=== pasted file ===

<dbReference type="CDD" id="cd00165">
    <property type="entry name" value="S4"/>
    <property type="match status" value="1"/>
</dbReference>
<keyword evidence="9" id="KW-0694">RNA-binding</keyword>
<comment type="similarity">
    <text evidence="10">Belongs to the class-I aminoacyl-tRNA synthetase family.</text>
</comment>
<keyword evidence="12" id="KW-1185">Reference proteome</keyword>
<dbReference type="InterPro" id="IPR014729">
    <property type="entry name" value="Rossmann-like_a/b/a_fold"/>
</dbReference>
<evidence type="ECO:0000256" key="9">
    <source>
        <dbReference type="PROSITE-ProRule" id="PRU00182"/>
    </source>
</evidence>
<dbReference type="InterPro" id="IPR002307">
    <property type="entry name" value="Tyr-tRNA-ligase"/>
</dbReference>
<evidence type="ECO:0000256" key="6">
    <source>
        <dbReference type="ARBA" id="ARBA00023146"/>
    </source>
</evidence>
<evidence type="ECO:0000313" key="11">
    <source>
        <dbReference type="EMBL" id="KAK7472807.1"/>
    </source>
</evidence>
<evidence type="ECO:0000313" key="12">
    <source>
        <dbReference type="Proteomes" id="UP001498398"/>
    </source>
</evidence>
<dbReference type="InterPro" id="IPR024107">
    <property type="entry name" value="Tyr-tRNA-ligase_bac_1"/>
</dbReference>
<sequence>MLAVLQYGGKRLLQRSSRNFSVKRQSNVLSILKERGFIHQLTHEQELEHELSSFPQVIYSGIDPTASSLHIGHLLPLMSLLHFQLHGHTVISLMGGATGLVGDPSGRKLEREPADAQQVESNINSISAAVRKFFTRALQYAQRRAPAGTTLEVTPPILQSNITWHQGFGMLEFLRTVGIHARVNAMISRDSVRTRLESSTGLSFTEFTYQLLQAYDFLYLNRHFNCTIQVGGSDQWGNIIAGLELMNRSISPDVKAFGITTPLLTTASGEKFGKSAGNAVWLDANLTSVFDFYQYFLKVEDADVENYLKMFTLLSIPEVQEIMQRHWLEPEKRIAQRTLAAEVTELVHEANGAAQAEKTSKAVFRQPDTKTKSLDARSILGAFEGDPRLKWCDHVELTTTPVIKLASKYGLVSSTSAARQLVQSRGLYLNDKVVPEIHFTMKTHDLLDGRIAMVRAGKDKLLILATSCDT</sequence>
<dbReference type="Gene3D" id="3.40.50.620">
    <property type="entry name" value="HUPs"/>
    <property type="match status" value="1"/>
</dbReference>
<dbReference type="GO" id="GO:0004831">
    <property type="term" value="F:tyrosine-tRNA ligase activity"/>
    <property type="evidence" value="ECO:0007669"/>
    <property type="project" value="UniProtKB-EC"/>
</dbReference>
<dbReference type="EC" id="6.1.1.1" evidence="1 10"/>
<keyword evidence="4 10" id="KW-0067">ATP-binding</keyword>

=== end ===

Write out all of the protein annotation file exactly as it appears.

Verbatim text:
<dbReference type="CDD" id="cd00165">
    <property type="entry name" value="S4"/>
    <property type="match status" value="1"/>
</dbReference>
<keyword evidence="9" id="KW-0694">RNA-binding</keyword>
<comment type="similarity">
    <text evidence="10">Belongs to the class-I aminoacyl-tRNA synthetase family.</text>
</comment>
<keyword evidence="12" id="KW-1185">Reference proteome</keyword>
<dbReference type="InterPro" id="IPR014729">
    <property type="entry name" value="Rossmann-like_a/b/a_fold"/>
</dbReference>
<evidence type="ECO:0000256" key="9">
    <source>
        <dbReference type="PROSITE-ProRule" id="PRU00182"/>
    </source>
</evidence>
<dbReference type="InterPro" id="IPR002307">
    <property type="entry name" value="Tyr-tRNA-ligase"/>
</dbReference>
<evidence type="ECO:0000256" key="6">
    <source>
        <dbReference type="ARBA" id="ARBA00023146"/>
    </source>
</evidence>
<evidence type="ECO:0000313" key="11">
    <source>
        <dbReference type="EMBL" id="KAK7472807.1"/>
    </source>
</evidence>
<evidence type="ECO:0000313" key="12">
    <source>
        <dbReference type="Proteomes" id="UP001498398"/>
    </source>
</evidence>
<dbReference type="InterPro" id="IPR024107">
    <property type="entry name" value="Tyr-tRNA-ligase_bac_1"/>
</dbReference>
<sequence>MLAVLQYGGKRLLQRSSRNFSVKRQSNVLSILKERGFIHQLTHEQELEHELSSFPQVIYSGIDPTASSLHIGHLLPLMSLLHFQLHGHTVISLMGGATGLVGDPSGRKLEREPADAQQVESNINSISAAVRKFFTRALQYAQRRAPAGTTLEVTPPILQSNITWHQGFGMLEFLRTVGIHARVNAMISRDSVRTRLESSTGLSFTEFTYQLLQAYDFLYLNRHFNCTIQVGGSDQWGNIIAGLELMNRSISPDVKAFGITTPLLTTASGEKFGKSAGNAVWLDANLTSVFDFYQYFLKVEDADVENYLKMFTLLSIPEVQEIMQRHWLEPEKRIAQRTLAAEVTELVHEANGAAQAEKTSKAVFRQPDTKTKSLDARSILGAFEGDPRLKWCDHVELTTTPVIKLASKYGLVSSTSAARQLVQSRGLYLNDKVVPEIHFTMKTHDLLDGRIAMVRAGKDKLLILATSCDT</sequence>
<dbReference type="Gene3D" id="3.40.50.620">
    <property type="entry name" value="HUPs"/>
    <property type="match status" value="1"/>
</dbReference>
<dbReference type="GO" id="GO:0004831">
    <property type="term" value="F:tyrosine-tRNA ligase activity"/>
    <property type="evidence" value="ECO:0007669"/>
    <property type="project" value="UniProtKB-EC"/>
</dbReference>
<dbReference type="EC" id="6.1.1.1" evidence="1 10"/>
<keyword evidence="4 10" id="KW-0067">ATP-binding</keyword>